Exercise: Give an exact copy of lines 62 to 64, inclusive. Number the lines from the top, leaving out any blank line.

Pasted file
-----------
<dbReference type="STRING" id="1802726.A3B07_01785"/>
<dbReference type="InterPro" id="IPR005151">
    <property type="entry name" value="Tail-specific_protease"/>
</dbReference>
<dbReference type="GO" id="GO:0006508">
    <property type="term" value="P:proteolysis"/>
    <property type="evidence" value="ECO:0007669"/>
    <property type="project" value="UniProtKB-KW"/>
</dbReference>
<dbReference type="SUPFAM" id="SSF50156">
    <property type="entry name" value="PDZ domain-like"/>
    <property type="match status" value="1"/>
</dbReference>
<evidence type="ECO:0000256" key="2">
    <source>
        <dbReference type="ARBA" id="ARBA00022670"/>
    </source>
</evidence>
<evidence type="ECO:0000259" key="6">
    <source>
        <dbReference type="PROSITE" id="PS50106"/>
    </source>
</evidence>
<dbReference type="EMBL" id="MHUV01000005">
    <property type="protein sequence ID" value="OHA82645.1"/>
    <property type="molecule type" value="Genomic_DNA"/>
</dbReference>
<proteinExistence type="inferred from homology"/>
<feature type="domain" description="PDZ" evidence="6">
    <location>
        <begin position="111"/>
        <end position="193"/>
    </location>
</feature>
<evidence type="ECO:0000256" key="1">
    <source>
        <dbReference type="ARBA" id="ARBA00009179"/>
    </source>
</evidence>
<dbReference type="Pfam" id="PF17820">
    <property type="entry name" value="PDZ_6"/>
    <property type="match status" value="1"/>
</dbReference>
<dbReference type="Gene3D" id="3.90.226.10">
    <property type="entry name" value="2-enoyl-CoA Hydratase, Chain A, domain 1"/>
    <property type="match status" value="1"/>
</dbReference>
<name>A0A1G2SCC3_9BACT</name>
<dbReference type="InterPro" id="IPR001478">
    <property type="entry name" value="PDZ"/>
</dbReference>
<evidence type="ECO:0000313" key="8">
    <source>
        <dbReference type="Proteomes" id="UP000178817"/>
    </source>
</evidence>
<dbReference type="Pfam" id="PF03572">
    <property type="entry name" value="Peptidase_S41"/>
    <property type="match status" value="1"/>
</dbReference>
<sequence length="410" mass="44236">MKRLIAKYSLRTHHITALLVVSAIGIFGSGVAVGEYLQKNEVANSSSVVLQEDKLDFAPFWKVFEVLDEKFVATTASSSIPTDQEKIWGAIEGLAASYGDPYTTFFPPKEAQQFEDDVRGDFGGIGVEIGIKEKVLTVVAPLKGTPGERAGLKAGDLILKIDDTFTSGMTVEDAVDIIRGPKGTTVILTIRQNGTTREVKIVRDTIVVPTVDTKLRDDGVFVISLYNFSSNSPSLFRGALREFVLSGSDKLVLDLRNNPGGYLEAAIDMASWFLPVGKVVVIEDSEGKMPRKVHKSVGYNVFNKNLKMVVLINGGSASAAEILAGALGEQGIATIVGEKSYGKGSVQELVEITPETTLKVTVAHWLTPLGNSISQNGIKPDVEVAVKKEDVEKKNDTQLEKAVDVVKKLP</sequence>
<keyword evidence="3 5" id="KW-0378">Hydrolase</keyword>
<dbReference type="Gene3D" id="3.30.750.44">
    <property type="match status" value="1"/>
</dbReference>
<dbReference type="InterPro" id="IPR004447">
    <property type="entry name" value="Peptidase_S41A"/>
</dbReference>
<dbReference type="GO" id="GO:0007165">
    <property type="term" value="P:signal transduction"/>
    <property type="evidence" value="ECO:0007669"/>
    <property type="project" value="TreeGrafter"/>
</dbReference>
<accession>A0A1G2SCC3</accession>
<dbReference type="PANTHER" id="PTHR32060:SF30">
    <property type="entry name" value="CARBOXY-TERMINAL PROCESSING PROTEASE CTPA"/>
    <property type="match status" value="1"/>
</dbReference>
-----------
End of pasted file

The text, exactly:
<keyword evidence="3 5" id="KW-0378">Hydrolase</keyword>
<dbReference type="Gene3D" id="3.30.750.44">
    <property type="match status" value="1"/>